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Roughly 40 miles across the Utah/Nevada border on the north end of Lake Mead now lies a track power. The boys track program at Moapa High School had just 13 athletes in 1988. Now coach Larry Adams says he has 75.

Those athletes have beaten every school in Las Vegas (except one) and are the defending 2A state champions.Poised for a 2A Nevada repeat, Moapa turned up for its state meet with an impressive showing at Friday's 1A/2A portion of the BYU track invitational.

Moapa saddled up Shane Hickman and rode his 34 points to the boys title. Moapa finished 12 points ahead of second place Star Valley, Wyoming, 76-64. Malad, Idaho, was third with 44 points. Morgan, the highest scoring Utah high school, finished fourth with 43 points.

Hickman, who accepted a football scholarship at Southern Utah, won the 110- and 300-meter intermediate hurdles and placed second in the 100 and third in the 200.

"Last year we lost this meet because we ran in the slow heat of the 400-meter relay. Our kids have been pointing to this win for a year now," Adams said.

In the girls competition, North Sevier rolled to the meet title with 100 points. Mountain View High School of Wyoming finished a distant second with 67 points, while Millard was third with 47.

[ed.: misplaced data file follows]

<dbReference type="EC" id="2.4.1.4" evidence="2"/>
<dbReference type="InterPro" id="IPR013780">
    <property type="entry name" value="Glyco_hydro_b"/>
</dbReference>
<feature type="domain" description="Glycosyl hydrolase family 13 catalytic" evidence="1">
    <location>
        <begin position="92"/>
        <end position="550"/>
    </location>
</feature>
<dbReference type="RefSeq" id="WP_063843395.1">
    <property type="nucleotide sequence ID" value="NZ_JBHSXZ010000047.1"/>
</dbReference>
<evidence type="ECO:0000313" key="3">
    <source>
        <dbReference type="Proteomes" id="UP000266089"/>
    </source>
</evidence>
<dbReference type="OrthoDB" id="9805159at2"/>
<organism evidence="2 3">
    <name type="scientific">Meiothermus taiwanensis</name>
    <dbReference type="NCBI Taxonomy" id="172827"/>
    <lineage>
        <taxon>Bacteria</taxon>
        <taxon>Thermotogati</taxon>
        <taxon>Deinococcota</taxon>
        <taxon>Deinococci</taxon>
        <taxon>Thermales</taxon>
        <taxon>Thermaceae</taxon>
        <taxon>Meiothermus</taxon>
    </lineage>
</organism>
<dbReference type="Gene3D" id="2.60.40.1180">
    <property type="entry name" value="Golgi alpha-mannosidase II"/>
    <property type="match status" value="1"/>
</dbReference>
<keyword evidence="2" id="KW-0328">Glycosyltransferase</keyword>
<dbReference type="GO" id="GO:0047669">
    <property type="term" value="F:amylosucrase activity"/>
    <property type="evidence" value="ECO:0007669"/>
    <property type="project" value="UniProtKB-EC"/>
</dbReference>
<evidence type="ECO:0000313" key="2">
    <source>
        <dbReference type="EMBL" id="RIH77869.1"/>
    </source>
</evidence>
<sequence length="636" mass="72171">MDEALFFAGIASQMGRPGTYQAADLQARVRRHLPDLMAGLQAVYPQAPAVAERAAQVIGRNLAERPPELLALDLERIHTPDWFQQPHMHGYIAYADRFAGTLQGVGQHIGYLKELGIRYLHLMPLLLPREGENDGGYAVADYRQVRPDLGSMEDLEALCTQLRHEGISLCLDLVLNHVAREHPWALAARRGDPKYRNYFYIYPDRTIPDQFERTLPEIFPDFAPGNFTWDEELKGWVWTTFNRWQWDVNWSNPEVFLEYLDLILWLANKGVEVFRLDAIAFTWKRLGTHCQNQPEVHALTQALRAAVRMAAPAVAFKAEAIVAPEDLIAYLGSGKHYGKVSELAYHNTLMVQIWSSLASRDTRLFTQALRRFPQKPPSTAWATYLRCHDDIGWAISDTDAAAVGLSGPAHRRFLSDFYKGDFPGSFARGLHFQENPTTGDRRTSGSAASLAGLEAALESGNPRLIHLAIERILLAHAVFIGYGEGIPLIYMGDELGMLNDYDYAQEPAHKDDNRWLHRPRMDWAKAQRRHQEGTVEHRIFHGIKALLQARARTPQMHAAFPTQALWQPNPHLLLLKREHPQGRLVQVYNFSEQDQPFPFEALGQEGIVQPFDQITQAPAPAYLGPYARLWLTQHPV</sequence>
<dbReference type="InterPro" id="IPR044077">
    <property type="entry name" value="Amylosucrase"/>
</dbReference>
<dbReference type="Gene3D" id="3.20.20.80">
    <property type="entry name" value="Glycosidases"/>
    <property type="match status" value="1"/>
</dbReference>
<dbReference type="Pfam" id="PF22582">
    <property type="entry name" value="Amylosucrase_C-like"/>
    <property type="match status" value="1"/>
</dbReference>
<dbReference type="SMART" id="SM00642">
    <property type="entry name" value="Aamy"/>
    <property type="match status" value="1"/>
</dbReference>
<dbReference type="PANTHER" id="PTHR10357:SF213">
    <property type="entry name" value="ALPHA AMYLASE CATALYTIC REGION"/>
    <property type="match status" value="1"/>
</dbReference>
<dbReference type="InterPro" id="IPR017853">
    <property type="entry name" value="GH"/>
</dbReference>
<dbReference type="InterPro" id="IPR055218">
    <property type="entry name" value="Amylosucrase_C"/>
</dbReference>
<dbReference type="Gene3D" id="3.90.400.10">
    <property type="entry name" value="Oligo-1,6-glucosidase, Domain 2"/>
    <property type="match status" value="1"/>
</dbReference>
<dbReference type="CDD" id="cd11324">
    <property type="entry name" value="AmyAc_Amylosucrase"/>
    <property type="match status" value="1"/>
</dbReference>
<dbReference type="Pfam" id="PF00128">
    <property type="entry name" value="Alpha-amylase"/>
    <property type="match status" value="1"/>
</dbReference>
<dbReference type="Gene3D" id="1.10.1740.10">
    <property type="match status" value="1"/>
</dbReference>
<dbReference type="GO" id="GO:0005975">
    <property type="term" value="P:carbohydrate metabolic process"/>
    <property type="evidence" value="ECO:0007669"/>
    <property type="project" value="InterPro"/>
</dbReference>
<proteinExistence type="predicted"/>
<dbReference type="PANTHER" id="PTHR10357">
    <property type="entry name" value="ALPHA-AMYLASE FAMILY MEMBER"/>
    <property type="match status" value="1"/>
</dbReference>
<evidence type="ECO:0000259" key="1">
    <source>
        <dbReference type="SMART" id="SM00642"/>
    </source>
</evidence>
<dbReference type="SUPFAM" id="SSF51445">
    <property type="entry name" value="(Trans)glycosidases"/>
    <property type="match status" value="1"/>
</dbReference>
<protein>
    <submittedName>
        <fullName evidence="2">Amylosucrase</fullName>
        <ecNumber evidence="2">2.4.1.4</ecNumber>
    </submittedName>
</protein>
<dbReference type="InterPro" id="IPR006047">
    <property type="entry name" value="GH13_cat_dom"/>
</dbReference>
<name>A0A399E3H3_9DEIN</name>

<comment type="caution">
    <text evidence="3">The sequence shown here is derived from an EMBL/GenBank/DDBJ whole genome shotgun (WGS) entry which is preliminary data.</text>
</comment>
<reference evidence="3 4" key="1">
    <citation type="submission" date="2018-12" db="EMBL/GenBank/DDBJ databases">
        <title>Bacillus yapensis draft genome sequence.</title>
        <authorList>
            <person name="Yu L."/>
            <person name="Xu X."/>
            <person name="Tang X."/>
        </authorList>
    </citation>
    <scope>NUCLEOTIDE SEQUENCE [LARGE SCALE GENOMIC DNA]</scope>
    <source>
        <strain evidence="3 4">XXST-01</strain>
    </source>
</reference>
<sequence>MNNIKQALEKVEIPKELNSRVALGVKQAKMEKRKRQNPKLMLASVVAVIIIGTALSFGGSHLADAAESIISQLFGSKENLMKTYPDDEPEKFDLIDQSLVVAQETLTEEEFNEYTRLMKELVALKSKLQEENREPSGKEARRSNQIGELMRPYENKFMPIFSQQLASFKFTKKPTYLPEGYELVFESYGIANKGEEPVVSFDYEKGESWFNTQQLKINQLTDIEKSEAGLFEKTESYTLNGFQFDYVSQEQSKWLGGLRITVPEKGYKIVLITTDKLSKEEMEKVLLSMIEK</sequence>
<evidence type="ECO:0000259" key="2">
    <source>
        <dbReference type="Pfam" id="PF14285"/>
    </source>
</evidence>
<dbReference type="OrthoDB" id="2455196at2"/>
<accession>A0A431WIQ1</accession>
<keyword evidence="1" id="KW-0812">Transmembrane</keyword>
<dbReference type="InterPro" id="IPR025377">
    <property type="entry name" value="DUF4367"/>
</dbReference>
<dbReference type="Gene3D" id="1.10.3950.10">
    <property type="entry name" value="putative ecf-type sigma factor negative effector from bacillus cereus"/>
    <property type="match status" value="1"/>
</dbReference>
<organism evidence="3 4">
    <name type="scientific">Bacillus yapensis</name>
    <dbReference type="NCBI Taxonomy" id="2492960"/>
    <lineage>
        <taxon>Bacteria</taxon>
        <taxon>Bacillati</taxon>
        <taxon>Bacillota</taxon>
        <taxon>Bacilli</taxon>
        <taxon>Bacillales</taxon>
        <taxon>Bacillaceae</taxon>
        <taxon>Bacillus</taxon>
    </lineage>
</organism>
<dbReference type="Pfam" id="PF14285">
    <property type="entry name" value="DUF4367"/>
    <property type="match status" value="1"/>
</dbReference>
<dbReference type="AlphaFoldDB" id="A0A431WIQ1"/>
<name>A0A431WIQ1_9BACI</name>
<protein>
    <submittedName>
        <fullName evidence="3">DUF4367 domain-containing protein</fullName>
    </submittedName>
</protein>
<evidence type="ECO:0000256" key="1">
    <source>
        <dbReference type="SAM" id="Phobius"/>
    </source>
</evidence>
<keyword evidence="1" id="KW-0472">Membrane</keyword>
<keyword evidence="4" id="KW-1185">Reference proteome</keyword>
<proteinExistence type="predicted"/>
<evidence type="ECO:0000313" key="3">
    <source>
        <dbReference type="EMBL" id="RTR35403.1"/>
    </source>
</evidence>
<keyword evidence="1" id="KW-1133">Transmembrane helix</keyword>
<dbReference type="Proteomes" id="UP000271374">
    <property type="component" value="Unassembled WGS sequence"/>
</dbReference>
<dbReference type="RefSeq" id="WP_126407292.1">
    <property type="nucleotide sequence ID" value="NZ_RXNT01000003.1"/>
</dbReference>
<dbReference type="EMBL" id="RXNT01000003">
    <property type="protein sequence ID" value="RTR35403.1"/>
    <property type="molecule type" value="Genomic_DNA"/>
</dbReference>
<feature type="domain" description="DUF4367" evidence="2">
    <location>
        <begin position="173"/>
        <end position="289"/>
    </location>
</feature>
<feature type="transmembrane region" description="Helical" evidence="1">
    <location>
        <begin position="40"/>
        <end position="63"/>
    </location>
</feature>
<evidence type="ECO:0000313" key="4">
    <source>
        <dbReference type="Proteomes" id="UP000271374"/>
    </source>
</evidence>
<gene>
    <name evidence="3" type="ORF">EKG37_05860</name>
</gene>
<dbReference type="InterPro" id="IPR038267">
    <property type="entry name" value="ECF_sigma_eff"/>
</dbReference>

North Sevier cashed in with a strong showing from Wendy and Allison Sperry.

In the 3200, Wendy Sperry won the race with a time of 11:49.76. Alison was second at 12:16.34.

Wendy Sperry also won the 1600 with a time of 5:28.16, while Alison took third with a time of 5:33.90.

If that wasn't enough, Wendy placed fourth in the 800 and once again Alison was close behind, finishing sixth.

The Sperrys were too much for Millard, the closest Utah team. JoAnn Stevens helped Millard stay close with a record breaking performance. Stevens won the 100, 200 and 400 and ran on one of the realy teams.

After running the trials and finals for all four events, Stevens surprised herself by setting a new state record in the 200 with a time of 25.87. Stevens broke the old record of 25.96 set in 1986 by Janice Hill of Hurricane.

"I was really tired when I ran the 200. I just wanted to get it over with. When I looked up at the scoreboard and saw new state record, I started screaming," Stevens said.